6 thoughts to “What’s the Difference Between Savings and Checking Accounts, and How Should I Be Using Them?”

  1. King BGR NERD chiming in here with my recommendation: Marcus by Goldman Sachs. Yes, they’re online-only. But they’ve consistently paid one of the highest rates for online savings and they’ve rolled out some No-Penalty CDs lately as well. Since I knew rates were a-dropping, I locked in some 11-month CDs with slightly higher rates (2.0 and 1.9%) before they fell to 1.3% as of today. And they finally have an APP instead of logging in through a freaking browser. We outta the 90s! 🙂

  2. You guys still have positive interest rates? Because in some years in Europe we had negative interest rates, where you would actually pay the bank money for having the money sit around at the bank if you were to not use it quickly enough.

    1. I think it might differ country to country. I’m in the UK, and I haven’t had a negative interest rate yet, though once in a while, there will be a newspaper article about how They Are Coming.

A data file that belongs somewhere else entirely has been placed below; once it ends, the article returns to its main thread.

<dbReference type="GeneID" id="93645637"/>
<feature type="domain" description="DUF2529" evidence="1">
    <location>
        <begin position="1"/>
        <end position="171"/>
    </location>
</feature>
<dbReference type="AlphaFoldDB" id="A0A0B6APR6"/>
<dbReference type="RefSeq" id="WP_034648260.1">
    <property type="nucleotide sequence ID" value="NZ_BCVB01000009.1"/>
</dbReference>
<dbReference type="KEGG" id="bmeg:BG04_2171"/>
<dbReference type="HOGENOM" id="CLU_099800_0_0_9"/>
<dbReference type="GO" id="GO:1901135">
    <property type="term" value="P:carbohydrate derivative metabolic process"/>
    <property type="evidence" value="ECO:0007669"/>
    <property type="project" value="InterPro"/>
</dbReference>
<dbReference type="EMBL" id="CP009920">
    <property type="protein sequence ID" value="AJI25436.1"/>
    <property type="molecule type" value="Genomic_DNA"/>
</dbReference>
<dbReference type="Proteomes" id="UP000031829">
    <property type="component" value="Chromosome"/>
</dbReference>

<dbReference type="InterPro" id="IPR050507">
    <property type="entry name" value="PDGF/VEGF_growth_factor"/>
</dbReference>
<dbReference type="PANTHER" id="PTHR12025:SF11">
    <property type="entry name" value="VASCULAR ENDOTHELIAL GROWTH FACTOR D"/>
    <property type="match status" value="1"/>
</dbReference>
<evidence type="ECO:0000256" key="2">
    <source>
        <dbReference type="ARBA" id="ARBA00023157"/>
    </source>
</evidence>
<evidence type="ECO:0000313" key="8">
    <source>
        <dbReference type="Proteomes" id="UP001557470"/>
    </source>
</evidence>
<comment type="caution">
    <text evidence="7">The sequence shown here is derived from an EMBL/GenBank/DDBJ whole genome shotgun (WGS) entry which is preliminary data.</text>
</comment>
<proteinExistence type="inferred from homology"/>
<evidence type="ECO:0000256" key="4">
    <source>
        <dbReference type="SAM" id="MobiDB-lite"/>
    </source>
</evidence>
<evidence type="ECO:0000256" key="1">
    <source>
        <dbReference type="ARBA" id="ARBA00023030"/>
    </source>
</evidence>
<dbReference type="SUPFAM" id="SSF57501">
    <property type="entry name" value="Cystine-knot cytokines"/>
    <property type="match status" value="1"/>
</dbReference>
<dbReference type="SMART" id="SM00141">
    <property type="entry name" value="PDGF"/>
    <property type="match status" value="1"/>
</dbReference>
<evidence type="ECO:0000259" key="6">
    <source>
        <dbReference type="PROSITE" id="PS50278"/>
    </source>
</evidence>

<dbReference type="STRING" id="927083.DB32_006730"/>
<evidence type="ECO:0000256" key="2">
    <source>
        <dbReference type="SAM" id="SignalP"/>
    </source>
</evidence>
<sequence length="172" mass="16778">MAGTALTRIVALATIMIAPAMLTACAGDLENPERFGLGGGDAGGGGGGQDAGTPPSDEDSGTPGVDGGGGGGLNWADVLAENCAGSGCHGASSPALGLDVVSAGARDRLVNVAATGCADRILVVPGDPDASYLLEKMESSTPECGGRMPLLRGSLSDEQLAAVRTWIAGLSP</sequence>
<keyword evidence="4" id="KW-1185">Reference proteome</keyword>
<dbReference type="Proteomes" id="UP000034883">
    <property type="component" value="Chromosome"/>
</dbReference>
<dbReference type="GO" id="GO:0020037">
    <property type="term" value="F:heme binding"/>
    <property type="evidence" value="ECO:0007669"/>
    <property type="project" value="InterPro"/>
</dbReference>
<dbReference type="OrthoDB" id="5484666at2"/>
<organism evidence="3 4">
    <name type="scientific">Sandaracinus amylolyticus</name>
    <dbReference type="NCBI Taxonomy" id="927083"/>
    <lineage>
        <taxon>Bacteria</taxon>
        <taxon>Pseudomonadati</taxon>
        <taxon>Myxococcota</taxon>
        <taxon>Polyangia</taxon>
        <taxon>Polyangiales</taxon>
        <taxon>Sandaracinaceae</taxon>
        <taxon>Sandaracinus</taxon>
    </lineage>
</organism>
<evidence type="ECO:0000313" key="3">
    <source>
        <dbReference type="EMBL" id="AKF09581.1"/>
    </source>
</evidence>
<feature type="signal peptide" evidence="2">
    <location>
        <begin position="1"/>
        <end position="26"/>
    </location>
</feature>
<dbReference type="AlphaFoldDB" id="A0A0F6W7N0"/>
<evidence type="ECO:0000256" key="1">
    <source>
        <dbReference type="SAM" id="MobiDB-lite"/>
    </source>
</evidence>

3. There are even much higher interest rates available! I keep all my cash savings in a high-yield checking account (3%). A number of credit unions and banks nationally have high-yield accounts available and allow for online applications from people living in different states. Doctor of Credit and other websites compile and report on these offers. The only catch is that these accounts often have simple activity requirements (like a certain number of debit card transactions per month). By design that makes them inconvenient if you just want to stash money there and leave it alone, but the requirements are not hard to meet if that’s your primary checking account.

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